Assyrian Christian children playing in a refugee camp tent near Irbil Picture: Allen Kakony, ADFA
Living conditions for Assyrian Christian refugees forced from their homes in northern Iraq by Islamic State militants are so desperate that a town mortuary has been converted into a kitchen and bathroom.
The Assyrian Christians, one of the Middle East’s oldest ethnic groups, feared “annihilation” this year, now they face spending Christmas in squalor and plunging temperatures.
They are trying to celebrate Christmas as best they can and nativity scenes have been set up in refugee tents bogged in the mud.Children who have witnessed unimaginable horrors try to play with what toys they have left. They will be treated to cartoons on Christmas morning.
The crisis has galvanised London’s Assyrian Christian community, based largely in Ealing, who send medical supplies and aid parcels and wire dollars.One activist feared the Assyrians were being “abandoned to chaos” amid calls for the international community to provide weapons and training for local security forces.
The Islamic State group, surged across northern Iraq to eradicate “unbelievers” and more than 600,000 Assyrian Christians, Yazidis and other minorities are thought to have been displaced.When IS arrived, those not driven from their families and jobs were told to convert to Islam or face death.
Girls as young as 12 years old have been abducted, sold and forced into sexual slavery.Families fled Mosul and the Nineveh Plains and sought refuge in towns and cities like Irbil in Iraqi Kurdistan.Irbil’s Assyrian population swelled from about 35,000 people to some 100,000.
Those not sleeping in tents are bedding down in shells of buildings still under construction. All are open to the elements in plunging temperatures.Speaking to the Standard in a Skype interview from Irbil, Savina Dawood, 25, said: “People are living in construction buildings and in caravans, in churches.“They are so many that are living in tents outside and on the streets.
“The winter and the cold arrived almost a month ago.
“It has been raining really heavily, they are living on mud.Ms Dawood is an ambassador for A Demand for Action, a global organisation to support the protection of the Assyrians and other minorities in Iraq and Syria.She said that for several months insufficient food has been delivered and there are fears this will affect the children’s immune systems during the winter.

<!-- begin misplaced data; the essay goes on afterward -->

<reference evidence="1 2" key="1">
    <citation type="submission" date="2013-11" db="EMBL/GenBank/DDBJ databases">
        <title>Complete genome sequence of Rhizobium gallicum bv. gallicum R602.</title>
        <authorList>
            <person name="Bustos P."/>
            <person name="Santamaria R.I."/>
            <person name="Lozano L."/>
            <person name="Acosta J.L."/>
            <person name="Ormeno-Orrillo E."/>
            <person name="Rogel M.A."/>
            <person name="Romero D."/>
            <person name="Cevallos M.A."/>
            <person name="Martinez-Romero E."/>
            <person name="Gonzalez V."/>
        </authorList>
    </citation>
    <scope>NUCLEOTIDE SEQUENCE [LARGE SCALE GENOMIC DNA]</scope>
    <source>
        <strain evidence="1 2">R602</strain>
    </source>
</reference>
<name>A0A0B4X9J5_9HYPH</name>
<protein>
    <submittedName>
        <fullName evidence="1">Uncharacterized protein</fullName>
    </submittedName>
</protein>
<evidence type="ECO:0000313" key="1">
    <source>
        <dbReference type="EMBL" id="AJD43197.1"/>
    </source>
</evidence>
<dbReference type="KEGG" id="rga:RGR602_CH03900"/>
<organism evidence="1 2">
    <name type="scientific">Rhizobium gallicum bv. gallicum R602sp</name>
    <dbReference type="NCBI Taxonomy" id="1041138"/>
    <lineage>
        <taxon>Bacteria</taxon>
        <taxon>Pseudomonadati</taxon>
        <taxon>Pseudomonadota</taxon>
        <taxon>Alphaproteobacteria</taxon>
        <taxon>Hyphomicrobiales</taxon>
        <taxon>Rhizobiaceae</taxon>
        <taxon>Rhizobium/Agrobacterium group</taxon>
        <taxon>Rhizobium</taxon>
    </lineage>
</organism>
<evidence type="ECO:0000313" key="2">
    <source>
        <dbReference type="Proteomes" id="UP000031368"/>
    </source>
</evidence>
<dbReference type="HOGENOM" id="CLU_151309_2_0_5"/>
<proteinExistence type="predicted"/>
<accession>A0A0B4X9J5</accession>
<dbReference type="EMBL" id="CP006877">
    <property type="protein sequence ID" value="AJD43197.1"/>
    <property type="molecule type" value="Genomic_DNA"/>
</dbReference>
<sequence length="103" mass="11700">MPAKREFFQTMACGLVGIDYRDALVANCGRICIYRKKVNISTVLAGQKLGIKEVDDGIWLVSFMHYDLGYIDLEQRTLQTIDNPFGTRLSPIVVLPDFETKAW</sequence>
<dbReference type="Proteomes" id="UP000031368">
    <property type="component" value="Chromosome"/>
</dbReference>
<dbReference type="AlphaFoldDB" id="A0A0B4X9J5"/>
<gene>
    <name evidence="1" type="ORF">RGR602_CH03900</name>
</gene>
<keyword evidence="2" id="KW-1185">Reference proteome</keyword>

She said: “One of the main concerns is diseases are going to be spreading, especially among the children.”A Demand for Action’s Christmas Spirit project will try to reach every child, to give them a present and play games, watch some cartoons and talk about the meaning of Christmas.
Mr Dawood said: “We need to make sure they consider it a bit more normal, because they are kids, we don’t want this to affect them throughout their whole life.”The grim living situation of people in Irbil was captured by filmmaker Sargon Saadi, The Last Plight.It shows a “house of the dead”, where bodies were once prepared for burial, now being used as bathing and cooking facilities.
Professional people now sleep in tents and car parks next to overflowing bins.One elderly lady tells the interviewer: “We are not able to shower, there are no heaters, filth reaches our necks.“We can barely sleep at all because of the bad smell.”Another woman complained Isis stole everything she owed, down to her dishes.
Mikhael Benjamin, of the Nineveh Research Center and Development, said: “These are crimes of ethnic and religious cleansing.”Hundreds of British soldiers are set to return to Iraq next year to train Iraqi and Kurdish troops for a spring offensive against Isis.
But they Assyrians fear the Kurdish army will be unable to protect them and want training and weapons for their own militias.
British-Assyrian writer Mardean Isaac, who is based in Surrey, said: “Assyrians were allies of the British Empire.“Many of the older members of the community were fought with the British Army and RAF.
“The ferocity of the Assyrian fighters in serving the British Empire was noted.
“We don’t just need food and blankets, but housing.“The conditions are appalling, it’s a desperate situation.”“The Assyrians have lived in Iraq for thousands of years, but now a living heritage is being annihilated.
“We’ve been abandoned to chaos and we need a sense that we have a stake in our protection.”